Raleigh City Council lists possible sign rule problems

ccampbell@newsobserver.comMay 24, 2014 

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City planners conducted an informal survey of 230 businesses throughout Raleigh and found that nearly a quarter would likely be in violation of the new rules. Fire Wok at City Plaza on Fayetteville Street, seen here, is a business that would have illegal window signs under new rules.

CHUCK LIDDY — cliddy@newsobserver.com Buy Photo

— A committee to review city sign rules hasn’t been appointed yet, but the Raleigh City Council already has a laundry list of concerns for the group to consider.

A group of three City Council members is still working to select 10 people for the committee. Councilwoman Mary-Ann Baldwin wants the group to look at a variety of issues – well beyond the initial controversy over proposed limitations on window signs.

“I don’t feel that there has been clear direction as to what the committee is going to be doing,” Baldwin said.

In addition to the window sign rules, the council will ask the committee to review profile signs – the signs at shopping center entrances that list stores. At Seaboard Station downtown, Baldwin said, “there’s no way for businesses to communicate that they’re there. That’s why you see the Ace Hardware truck parked out there.”

Also on Baldwin’s list: Raleigh’s rule that limits some sign designs to a choice of three colors and limits on directional signs at hospitals that some say make emergency rooms hard to find.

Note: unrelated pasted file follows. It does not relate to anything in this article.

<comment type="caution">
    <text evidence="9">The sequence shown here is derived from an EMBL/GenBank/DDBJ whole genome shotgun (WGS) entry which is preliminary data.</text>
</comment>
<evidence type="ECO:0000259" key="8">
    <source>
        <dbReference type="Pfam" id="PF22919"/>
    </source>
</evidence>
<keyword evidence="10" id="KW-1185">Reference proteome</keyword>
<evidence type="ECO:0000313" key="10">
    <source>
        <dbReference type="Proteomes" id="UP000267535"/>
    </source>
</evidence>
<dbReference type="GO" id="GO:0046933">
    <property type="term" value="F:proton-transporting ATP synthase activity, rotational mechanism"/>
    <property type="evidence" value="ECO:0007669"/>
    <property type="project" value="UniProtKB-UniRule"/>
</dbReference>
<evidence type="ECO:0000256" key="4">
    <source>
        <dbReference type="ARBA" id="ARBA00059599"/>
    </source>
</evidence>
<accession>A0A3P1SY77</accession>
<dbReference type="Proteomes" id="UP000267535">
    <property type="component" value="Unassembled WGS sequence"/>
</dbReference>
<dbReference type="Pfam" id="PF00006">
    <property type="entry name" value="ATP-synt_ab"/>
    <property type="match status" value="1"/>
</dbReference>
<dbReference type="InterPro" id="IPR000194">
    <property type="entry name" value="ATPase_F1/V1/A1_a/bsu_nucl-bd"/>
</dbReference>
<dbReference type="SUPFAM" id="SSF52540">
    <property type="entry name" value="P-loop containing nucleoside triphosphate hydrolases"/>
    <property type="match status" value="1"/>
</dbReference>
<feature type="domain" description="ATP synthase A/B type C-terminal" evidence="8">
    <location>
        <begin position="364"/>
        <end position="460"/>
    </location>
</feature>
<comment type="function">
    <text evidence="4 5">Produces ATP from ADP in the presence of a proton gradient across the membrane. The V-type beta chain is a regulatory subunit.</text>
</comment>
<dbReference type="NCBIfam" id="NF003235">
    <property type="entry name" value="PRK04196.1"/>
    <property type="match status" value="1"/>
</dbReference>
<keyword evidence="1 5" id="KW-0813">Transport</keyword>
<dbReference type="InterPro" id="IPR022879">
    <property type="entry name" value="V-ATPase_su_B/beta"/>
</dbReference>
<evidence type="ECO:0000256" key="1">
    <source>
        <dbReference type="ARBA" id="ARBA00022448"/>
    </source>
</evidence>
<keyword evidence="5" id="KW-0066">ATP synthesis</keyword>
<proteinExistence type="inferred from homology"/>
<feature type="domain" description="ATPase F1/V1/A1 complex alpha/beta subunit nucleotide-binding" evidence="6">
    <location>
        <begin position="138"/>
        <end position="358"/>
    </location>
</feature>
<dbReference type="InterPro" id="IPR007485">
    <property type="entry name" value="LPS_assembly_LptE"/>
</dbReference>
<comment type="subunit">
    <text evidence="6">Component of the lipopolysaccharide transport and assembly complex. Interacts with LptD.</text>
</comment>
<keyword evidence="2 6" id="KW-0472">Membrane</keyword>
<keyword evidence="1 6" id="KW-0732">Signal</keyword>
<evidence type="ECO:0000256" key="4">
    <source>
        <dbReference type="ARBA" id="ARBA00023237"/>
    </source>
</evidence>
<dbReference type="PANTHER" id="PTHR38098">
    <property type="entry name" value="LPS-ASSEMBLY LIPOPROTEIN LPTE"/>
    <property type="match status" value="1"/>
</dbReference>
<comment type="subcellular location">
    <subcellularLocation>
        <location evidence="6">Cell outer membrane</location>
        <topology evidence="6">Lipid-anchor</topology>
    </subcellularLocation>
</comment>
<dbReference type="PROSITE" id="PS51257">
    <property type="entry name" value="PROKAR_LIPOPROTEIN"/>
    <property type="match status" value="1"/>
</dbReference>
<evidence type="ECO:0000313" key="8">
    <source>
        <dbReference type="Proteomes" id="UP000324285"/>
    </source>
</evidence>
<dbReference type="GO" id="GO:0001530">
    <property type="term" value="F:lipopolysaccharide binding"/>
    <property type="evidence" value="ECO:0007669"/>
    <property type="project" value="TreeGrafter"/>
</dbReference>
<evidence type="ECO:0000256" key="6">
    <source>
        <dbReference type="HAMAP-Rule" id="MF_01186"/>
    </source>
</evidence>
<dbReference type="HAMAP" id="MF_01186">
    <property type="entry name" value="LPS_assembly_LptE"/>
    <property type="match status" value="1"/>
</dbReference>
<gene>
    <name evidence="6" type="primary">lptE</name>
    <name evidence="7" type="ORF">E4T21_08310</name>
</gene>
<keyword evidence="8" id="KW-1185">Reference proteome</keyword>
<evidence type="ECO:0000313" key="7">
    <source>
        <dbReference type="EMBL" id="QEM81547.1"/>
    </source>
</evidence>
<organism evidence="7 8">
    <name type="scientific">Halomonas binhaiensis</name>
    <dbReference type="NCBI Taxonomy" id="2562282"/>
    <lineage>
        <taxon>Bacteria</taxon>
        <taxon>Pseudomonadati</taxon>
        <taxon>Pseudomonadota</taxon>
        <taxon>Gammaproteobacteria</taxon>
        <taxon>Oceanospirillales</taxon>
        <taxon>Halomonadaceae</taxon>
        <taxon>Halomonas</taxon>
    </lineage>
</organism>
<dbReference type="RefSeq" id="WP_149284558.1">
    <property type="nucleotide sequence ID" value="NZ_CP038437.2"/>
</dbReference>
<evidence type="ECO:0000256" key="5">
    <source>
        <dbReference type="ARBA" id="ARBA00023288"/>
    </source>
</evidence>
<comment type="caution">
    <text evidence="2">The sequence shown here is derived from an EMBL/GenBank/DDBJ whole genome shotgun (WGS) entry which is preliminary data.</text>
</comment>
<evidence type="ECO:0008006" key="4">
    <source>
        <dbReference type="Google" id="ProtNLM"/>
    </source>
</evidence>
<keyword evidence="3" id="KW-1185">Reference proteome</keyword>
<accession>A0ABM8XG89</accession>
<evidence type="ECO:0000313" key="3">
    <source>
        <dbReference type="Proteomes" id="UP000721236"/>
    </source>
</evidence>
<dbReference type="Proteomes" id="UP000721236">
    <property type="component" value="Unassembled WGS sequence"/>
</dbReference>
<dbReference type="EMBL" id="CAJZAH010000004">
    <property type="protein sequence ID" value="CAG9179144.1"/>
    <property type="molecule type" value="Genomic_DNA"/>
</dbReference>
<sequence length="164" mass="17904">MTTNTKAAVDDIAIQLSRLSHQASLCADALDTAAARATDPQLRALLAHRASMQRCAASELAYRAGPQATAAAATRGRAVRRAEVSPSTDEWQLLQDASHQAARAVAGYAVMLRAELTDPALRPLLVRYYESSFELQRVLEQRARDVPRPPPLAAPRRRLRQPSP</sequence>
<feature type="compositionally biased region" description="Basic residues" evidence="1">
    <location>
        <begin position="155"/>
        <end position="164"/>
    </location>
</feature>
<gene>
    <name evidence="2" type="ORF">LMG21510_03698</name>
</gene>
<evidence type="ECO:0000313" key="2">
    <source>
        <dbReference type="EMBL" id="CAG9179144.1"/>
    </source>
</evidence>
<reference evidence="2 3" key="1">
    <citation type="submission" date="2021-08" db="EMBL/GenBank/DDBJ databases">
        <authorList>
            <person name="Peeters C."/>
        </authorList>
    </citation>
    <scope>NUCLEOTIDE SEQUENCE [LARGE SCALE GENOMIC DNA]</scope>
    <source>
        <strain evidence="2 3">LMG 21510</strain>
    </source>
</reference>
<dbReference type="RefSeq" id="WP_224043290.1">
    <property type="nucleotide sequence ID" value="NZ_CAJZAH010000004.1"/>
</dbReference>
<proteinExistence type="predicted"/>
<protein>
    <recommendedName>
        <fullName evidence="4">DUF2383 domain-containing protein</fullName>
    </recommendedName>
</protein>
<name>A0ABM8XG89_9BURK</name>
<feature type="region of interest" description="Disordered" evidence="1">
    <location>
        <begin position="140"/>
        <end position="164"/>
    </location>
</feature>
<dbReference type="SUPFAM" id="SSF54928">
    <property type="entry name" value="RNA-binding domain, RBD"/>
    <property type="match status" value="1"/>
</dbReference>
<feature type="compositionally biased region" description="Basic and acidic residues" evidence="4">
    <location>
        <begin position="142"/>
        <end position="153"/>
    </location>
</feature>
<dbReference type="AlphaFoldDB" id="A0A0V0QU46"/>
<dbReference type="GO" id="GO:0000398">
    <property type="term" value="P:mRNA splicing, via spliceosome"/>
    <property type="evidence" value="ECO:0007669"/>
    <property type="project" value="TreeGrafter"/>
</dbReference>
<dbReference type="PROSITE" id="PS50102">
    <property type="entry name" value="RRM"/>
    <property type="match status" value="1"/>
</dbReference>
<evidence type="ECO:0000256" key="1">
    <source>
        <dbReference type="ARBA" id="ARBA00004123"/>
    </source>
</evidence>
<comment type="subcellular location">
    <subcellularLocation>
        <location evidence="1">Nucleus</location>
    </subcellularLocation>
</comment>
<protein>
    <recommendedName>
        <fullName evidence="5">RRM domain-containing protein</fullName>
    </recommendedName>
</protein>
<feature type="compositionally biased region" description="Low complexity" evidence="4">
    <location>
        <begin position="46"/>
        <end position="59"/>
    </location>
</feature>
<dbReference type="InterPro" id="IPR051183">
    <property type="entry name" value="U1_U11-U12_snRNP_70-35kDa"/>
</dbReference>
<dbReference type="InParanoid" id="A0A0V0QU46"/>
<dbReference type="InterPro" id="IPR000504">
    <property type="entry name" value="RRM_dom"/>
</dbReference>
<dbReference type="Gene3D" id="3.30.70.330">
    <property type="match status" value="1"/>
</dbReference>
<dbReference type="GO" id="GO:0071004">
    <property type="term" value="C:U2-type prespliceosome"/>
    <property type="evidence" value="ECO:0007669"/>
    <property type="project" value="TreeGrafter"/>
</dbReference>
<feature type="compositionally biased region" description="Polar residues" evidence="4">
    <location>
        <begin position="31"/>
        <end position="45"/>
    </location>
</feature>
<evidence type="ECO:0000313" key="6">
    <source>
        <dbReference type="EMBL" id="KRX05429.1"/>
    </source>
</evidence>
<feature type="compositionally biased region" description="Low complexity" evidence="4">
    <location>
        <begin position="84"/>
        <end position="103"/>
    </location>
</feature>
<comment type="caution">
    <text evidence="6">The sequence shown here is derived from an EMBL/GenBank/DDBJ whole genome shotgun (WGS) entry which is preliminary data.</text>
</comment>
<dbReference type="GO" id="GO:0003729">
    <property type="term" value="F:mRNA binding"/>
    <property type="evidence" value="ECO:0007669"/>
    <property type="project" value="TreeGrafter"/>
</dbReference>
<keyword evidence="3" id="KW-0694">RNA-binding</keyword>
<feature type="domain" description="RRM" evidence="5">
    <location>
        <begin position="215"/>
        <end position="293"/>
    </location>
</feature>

Baldwin wants the committee to consider a process for unique sign proposals to get a waiver from the city’s arts or appearance commissions. “I keep hearing from young people and young business owners that they would like an opportunity to be more innovative and creativity, and there’s no way to do that,” she said.

Mayor Nancy McFarlane ultimately voted in support of the list, but she said the main goal of the committee is to address window signs. “The feedback we’ve gotten from staff is they did not have the resources or the budget” to review the entire sign ordinance, she said.

Baldwin said the city should consider hiring a consultant for the process to lighten the load on city planners.

Councilman Thomas Crowder cast the lone vote against the committee’s to-do list. “This is about community values and not the council’s values,” he said.

Crowder said he’s heard feedback that Raleigh’s current rules are “pretty lenient.” But Baldwin replied that that’s “the opposite of what I’m hearing.”

The council will vote on appointments for the committee at its next meeting June 3. So far, council members have nominated a list of 21 that will need to be culled to 10. Among the nominees: Downtown Raleigh Alliance head David Diaz, Shop Local Raleigh director Jennifer Martin, Cameron Park Neighborhood Association president Neil Riemann, costume shop owner Louie Bowen, and seven other business owners.

Campbell: 919-829-4802; Twitter: @RaleighReporter

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